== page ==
Okay. So we’ve got RoseLee, and the House of Ninja. But there are all of these B-girls who are amazing in their own right. How did they get involved with the project?

Well, I originally wanted B-boys. When I wrote the play it was with B-boys. Once I got Javier, things started to change up a little bit, and he was like, “I could give you some B-girls.” At first I said no, but then I thought about it, and realized that kabuki was started by women. Women played the male roles and everything. Then I thought that it might balance things out.

So was it an open casting call?

Javier brought Roka in, and then Roka brought the rest of them in. the whole thing was very in-house.

Roka seems to have really taken on a leadership role in the group, in terms of figuring out the choreography, and supporting the concepts behind the project.

It’s funny, because this is the first time that I’ve done anything like this. I’ve never worked with anybody, let alone dancers. I remember hearing about when Spike Lee made School Daze, he had all of the jigaboos, (dark skinned women) in less than desirable housing than the light skinned actresses, and I thought that was genius. Manipulative, but genius. I think what I recognized was that a creative person didn’t want to leave to chance that even in a second somebody could come out of character.

So, I turned to Roka, and her character is the only one of the B-girls that I had already painted. I didn’t realize when I was writing it out that's who Roka was when the myth sort of fell into place.

I think that once you are in the creative mode, you kind of owe it to yourself to just sort of sit back and let it tell you what it needs.  Like with painting, it’s not about what you want, but what the painting wants, what the painting needs.

That being said, with Roka, once I realized who she was within the myth, I realized she was going to be the go- to person. Even in the way that she moves, it's different from all of the others. And I wanted that. She’s amazing. She’s phenomenal. I love her energy. Part of the thing that’s so cool about this project is working with native New Yorkers.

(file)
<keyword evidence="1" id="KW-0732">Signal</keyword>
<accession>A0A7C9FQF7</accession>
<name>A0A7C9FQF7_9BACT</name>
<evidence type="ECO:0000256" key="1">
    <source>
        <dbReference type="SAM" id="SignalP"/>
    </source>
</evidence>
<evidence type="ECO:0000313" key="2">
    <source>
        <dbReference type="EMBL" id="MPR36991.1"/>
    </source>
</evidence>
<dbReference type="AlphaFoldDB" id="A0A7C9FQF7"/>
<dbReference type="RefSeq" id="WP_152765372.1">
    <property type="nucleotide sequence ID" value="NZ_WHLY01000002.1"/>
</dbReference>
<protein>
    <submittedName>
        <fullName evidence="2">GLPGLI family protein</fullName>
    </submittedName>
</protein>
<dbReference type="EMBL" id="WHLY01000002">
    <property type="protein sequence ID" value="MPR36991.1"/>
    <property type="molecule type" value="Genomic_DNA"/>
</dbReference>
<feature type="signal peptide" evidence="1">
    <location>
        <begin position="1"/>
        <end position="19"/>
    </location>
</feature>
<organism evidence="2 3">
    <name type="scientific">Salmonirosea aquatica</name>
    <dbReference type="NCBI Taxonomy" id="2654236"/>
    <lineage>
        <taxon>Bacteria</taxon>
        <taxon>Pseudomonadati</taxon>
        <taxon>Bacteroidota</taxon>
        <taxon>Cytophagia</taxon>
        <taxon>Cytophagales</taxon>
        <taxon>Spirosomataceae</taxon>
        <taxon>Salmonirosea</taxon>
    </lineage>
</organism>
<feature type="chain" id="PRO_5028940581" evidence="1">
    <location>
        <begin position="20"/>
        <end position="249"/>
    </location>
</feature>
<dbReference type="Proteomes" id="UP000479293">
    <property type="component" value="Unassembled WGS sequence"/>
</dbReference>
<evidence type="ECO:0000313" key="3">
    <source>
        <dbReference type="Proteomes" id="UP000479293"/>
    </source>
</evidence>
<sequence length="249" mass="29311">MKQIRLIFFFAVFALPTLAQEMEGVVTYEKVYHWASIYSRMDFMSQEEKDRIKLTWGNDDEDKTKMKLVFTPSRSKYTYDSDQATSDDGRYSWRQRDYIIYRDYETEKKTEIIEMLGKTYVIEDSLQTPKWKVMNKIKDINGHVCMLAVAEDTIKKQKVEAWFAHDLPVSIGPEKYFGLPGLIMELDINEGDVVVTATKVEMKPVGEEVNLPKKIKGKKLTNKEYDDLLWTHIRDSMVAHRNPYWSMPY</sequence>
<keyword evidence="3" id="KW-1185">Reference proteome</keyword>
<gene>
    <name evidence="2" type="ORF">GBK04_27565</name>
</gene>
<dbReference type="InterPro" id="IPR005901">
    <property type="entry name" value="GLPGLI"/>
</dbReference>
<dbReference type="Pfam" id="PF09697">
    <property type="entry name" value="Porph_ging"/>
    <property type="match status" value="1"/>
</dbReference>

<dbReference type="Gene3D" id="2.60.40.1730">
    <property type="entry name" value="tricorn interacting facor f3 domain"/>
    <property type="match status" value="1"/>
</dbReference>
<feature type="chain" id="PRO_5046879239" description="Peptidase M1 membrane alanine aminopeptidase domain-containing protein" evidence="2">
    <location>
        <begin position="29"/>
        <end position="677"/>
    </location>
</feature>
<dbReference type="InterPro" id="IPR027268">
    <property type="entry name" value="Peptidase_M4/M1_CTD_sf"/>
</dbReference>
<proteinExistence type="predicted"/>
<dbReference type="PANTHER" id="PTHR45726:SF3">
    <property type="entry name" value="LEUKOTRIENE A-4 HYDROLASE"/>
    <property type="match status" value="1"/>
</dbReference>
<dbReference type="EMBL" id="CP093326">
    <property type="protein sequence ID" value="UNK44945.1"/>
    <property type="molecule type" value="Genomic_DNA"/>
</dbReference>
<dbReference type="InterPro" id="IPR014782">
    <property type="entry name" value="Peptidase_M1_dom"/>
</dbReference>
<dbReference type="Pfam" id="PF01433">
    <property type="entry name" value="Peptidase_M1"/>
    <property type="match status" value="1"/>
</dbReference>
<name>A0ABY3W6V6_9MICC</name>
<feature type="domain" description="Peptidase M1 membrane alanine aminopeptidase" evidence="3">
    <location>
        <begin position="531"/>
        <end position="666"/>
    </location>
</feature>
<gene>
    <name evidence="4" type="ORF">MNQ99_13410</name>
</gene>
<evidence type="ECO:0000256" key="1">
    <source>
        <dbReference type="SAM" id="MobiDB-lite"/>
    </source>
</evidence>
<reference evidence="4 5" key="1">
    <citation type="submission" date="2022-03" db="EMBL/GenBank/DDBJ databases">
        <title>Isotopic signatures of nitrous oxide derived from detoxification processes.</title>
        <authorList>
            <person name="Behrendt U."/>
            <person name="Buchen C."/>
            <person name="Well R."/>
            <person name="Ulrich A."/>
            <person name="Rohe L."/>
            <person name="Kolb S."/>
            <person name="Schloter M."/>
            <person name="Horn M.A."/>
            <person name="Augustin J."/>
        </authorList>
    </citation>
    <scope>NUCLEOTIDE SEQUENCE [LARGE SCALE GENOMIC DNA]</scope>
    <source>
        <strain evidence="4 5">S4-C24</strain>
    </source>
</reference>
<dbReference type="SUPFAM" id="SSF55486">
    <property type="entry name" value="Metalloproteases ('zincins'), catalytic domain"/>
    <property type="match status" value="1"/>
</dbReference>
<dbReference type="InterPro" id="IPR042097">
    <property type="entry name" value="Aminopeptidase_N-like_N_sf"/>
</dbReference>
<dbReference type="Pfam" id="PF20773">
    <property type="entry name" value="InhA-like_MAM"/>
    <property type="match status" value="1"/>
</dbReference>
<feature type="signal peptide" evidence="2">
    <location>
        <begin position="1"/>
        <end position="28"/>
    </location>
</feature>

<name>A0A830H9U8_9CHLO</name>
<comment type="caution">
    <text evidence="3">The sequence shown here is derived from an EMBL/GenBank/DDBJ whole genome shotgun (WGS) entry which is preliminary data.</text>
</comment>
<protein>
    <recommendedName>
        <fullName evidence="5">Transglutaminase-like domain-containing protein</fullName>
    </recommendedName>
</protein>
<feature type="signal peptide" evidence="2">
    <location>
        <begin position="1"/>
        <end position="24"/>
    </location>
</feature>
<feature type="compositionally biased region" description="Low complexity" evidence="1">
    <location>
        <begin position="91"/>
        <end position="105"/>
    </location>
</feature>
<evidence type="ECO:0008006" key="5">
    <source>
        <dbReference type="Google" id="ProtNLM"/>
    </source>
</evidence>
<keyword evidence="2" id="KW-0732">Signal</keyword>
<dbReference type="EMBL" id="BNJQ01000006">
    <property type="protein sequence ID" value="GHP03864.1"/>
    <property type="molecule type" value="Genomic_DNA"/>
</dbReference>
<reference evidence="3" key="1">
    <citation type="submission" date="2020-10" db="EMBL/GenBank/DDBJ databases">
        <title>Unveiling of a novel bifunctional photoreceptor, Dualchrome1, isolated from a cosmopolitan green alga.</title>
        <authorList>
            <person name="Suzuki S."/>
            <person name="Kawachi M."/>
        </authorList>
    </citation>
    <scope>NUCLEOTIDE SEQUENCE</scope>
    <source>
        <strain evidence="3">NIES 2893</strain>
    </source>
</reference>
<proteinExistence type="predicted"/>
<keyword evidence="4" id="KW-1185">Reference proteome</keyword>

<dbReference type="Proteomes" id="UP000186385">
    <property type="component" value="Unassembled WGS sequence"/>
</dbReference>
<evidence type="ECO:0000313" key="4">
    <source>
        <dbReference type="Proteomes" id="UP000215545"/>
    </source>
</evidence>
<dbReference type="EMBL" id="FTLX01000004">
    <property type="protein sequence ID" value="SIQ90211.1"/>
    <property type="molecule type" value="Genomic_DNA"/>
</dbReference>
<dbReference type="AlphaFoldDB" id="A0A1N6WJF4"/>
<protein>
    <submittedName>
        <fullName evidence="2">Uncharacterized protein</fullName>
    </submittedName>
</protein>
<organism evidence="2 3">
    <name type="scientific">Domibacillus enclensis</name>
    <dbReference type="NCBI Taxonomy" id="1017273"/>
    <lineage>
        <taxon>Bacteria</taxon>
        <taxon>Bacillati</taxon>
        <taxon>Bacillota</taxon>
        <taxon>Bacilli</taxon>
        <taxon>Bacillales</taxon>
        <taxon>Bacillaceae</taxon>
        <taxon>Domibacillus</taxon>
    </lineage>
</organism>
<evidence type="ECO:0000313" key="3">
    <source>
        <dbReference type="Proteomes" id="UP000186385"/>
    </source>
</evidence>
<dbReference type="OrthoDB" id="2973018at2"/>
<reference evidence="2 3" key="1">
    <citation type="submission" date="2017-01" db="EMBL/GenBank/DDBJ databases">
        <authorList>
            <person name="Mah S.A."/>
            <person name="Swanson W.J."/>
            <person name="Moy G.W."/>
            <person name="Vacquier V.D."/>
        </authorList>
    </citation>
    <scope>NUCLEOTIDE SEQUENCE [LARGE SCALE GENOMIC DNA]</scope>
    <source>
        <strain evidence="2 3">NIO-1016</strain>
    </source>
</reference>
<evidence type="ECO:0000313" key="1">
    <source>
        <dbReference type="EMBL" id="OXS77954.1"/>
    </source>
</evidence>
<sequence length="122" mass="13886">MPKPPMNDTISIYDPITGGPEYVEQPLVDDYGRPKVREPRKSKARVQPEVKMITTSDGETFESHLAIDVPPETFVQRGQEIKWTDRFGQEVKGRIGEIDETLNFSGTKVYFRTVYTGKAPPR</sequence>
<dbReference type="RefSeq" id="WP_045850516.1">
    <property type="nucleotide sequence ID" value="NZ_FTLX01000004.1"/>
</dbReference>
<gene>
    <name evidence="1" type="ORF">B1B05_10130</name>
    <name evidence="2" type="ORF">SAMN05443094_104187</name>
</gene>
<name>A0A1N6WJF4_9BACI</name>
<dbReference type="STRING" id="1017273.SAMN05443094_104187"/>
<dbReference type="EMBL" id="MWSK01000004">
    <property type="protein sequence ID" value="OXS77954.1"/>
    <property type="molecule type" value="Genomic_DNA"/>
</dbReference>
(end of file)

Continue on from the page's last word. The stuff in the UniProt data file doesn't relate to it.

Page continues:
Why?

I have so much respect for people who were born here and that are still here. Still here in the sense that they are here living, working...

And thriving.

And surviving. If you can make it here, you can make it anywhere. So with Roka, here is a woman, who was born and raised here, and she’s a dancer on top of that, and she’s phenomenal. She’s her own legend. She’s legendary. She’s another one of those people that shines too bright.

But the other girls, there are all really strong too. They have all learned to incorporated their strengths and styles into the project as well.

They have all been amazing.

The other part for me that is amazing is that they have been so patient with me, and understanding and respectful of my process. All I want is for everyone to be able to benefit long-term from it. And this is the thing with Roka. I’m so out of my element...

But she’s your geisha girl.

I feel like she, Javier, and Benny are all very similar in that geisha aesthetic. They have been a plethora of knowledge to me. I love dancers. I don't dance, at all.

I think for me the rush is in being able to say anything to them, and they know what I'm talking about. When I go to the club and watch these people, I can’t do that. But in my heart, I'm dancing the same way.

 

End of article